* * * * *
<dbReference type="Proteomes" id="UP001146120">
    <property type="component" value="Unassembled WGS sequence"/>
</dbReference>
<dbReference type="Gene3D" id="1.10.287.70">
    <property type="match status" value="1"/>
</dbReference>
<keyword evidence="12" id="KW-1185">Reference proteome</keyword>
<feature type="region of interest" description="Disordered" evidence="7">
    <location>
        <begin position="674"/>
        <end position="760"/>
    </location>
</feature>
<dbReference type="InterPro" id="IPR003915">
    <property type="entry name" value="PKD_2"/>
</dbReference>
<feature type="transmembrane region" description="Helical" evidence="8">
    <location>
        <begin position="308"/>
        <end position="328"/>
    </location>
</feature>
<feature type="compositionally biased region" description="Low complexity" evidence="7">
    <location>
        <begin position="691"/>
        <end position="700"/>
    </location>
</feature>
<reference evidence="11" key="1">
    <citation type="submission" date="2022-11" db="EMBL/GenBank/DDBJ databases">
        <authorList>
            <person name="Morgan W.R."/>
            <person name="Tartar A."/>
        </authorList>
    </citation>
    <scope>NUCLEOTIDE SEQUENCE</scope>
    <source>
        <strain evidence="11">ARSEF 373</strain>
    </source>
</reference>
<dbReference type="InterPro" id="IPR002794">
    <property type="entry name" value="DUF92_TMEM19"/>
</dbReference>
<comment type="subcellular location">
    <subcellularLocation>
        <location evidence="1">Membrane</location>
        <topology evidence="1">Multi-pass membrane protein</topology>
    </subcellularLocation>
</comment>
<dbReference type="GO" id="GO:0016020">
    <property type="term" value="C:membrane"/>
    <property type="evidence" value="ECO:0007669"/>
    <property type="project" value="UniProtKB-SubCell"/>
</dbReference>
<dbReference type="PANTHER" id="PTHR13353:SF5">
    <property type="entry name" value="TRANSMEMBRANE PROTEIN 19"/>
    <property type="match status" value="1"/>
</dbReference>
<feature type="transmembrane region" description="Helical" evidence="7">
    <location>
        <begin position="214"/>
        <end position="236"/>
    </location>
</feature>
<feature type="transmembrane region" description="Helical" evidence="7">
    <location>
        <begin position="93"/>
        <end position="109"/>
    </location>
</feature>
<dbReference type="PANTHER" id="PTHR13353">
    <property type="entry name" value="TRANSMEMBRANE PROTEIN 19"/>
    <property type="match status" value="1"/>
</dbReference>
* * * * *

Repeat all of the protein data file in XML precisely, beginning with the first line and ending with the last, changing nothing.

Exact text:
<dbReference type="Proteomes" id="UP001146120">
    <property type="component" value="Unassembled WGS sequence"/>
</dbReference>
<dbReference type="Gene3D" id="1.10.287.70">
    <property type="match status" value="1"/>
</dbReference>
<keyword evidence="12" id="KW-1185">Reference proteome</keyword>
<feature type="region of interest" description="Disordered" evidence="7">
    <location>
        <begin position="674"/>
        <end position="760"/>
    </location>
</feature>
<dbReference type="InterPro" id="IPR003915">
    <property type="entry name" value="PKD_2"/>
</dbReference>
<feature type="transmembrane region" description="Helical" evidence="8">
    <location>
        <begin position="308"/>
        <end position="328"/>
    </location>
</feature>
<feature type="compositionally biased region" description="Low complexity" evidence="7">
    <location>
        <begin position="691"/>
        <end position="700"/>
    </location>
</feature>
<reference evidence="11" key="1">
    <citation type="submission" date="2022-11" db="EMBL/GenBank/DDBJ databases">
        <authorList>
            <person name="Morgan W.R."/>
            <person name="Tartar A."/>
        </authorList>
    </citation>
    <scope>NUCLEOTIDE SEQUENCE</scope>
    <source>
        <strain evidence="11">ARSEF 373</strain>
    </source>
</reference>
<dbReference type="InterPro" id="IPR002794">
    <property type="entry name" value="DUF92_TMEM19"/>
</dbReference>
<comment type="subcellular location">
    <subcellularLocation>
        <location evidence="1">Membrane</location>
        <topology evidence="1">Multi-pass membrane protein</topology>
    </subcellularLocation>
</comment>
<dbReference type="GO" id="GO:0016020">
    <property type="term" value="C:membrane"/>
    <property type="evidence" value="ECO:0007669"/>
    <property type="project" value="UniProtKB-SubCell"/>
</dbReference>
<dbReference type="PANTHER" id="PTHR13353:SF5">
    <property type="entry name" value="TRANSMEMBRANE PROTEIN 19"/>
    <property type="match status" value="1"/>
</dbReference>
<feature type="transmembrane region" description="Helical" evidence="7">
    <location>
        <begin position="214"/>
        <end position="236"/>
    </location>
</feature>
<feature type="transmembrane region" description="Helical" evidence="7">
    <location>
        <begin position="93"/>
        <end position="109"/>
    </location>
</feature>
<dbReference type="PANTHER" id="PTHR13353">
    <property type="entry name" value="TRANSMEMBRANE PROTEIN 19"/>
    <property type="match status" value="1"/>
</dbReference>